details_linear_reg_gee | R Documentation |

`gee::gee()`

uses generalized least squares to fit different types of models
with errors that are not independent.

For this engine, there is a single mode: regression

This model has no formal tuning parameters. It may be beneficial to
determine the appropriate correlation structure to use, but this
typically does not affect the predicted value of the model. It *does*
have an effect on the inferential results and parameter covariance
values.

The **multilevelmod** extension package is required to fit this model.

library(multilevelmod) linear_reg() %>% set_engine("gee") %>% set_mode("regression") %>% translate()

## Linear Regression Model Specification (regression) ## ## Computational engine: gee ## ## Model fit template: ## multilevelmod::gee_fit(formula = missing_arg(), data = missing_arg(), ## family = gaussian)

`multilevelmod::gee_fit()`

is a wrapper model around `gee::gee()`

.

There are no specific preprocessing needs. However, it is helpful to keep the clustering/subject identifier column as factor or character (instead of making them into dummy variables). See the examples in the next section.

The model cannot accept case weights.

Both `gee:gee()`

and `gee:geepack()`

specify the id/cluster variable
using an argument `id`

that requires a vector. parsnip doesn’t work that
way so we enable this model to be fit using a artificial function
`id_var()`

to be used in the formula. So, in the original package, the
call would look like:

gee(breaks ~ tension, id = wool, data = warpbreaks, corstr = "exchangeable")

With parsnip, we suggest using the formula method when fitting:

library(tidymodels) linear_reg() %>% set_engine("gee", corstr = "exchangeable") %>% fit(breaks ~ tension + id_var(wool), data = warpbreaks)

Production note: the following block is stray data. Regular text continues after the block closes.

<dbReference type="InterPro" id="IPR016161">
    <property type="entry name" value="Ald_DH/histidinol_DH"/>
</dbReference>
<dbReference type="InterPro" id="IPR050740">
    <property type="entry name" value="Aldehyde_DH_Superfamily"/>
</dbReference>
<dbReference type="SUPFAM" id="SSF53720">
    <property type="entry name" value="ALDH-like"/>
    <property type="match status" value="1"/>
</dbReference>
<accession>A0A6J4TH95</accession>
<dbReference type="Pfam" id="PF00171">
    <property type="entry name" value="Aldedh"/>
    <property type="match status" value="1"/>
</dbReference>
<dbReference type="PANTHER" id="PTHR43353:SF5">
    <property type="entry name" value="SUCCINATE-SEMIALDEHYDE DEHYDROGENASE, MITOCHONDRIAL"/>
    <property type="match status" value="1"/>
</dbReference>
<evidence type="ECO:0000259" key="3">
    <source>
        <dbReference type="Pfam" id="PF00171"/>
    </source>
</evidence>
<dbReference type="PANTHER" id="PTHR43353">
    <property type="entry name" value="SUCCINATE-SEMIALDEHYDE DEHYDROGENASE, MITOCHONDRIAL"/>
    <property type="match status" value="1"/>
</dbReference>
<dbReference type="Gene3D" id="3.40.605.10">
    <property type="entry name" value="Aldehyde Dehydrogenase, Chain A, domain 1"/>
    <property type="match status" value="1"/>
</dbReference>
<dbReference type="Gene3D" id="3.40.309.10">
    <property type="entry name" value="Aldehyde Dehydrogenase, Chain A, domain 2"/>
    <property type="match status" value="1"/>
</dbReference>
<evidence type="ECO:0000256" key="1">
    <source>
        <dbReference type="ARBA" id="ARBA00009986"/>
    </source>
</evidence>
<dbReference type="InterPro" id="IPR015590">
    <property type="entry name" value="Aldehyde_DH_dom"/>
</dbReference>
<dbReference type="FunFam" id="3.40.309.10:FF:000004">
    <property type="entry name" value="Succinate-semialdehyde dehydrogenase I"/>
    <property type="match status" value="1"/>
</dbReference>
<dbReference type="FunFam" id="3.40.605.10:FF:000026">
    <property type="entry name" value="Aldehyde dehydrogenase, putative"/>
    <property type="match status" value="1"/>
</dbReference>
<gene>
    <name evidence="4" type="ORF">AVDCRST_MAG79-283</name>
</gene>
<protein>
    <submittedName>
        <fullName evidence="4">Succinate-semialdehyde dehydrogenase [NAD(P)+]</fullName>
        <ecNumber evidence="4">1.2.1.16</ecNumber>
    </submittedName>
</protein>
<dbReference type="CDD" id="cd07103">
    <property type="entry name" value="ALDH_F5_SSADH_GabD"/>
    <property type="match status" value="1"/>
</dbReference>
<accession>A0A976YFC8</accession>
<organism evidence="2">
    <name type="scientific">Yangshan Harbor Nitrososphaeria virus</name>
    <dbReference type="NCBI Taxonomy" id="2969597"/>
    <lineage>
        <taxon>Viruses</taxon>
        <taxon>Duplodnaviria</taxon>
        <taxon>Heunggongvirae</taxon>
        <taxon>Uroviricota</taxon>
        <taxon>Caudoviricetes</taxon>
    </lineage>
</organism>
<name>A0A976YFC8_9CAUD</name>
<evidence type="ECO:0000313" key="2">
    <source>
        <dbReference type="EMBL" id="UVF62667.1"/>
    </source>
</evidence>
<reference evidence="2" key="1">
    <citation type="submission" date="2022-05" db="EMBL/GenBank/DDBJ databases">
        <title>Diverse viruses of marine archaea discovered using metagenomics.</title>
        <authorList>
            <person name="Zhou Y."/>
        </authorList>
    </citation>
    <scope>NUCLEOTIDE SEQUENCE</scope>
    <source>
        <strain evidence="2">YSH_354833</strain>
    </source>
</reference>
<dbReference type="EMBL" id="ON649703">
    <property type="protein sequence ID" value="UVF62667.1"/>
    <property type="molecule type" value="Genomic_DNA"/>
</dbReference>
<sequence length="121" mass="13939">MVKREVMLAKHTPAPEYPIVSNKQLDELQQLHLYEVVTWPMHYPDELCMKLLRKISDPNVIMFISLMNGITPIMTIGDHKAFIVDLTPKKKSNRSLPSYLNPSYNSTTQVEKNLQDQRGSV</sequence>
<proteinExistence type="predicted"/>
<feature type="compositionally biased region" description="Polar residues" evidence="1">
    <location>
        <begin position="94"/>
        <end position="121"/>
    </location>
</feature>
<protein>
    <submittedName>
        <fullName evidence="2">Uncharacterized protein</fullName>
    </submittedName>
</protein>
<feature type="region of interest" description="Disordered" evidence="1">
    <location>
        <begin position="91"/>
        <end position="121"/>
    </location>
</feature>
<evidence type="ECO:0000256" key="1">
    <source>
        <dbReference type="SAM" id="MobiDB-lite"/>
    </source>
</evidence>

When using tidymodels infrastructure, it may be better to use a
workflow. In this case, you can add the appropriate columns using
`add_variables()`

then supply the GEE formula when adding the model:

library(tidymodels) gee_spec <- linear_reg() %>% set_engine("gee", corstr = "exchangeable") gee_wflow <- workflow() %>% # The data are included as-is using: add_variables(outcomes = breaks, predictors = c(tension, wool)) %>% add_model(gee_spec, formula = breaks ~ tension + id_var(wool)) fit(gee_wflow, data = warpbreaks)

The `gee::gee()`

function always prints out warnings and output even
when `silent = TRUE`

. The parsnip `"gee"`

engine, by contrast, silences
all console output coming from `gee::gee()`

, even if `silent = FALSE`

.

Also, because of issues with the `gee()`

function, a supplementary call
to `glm()`

is needed to get the rank and QR decomposition objects so
that `predict()`

can be used.

The underlying model implementation does not allow for case weights.

Liang, K.Y. and Zeger, S.L. (1986) Longitudinal data analysis using generalized linear models.

*Biometrika*, 73 13–22.Zeger, S.L. and Liang, K.Y. (1986) Longitudinal data analysis for discrete and continuous outcomes.

*Biometrics*, 42 121–130.

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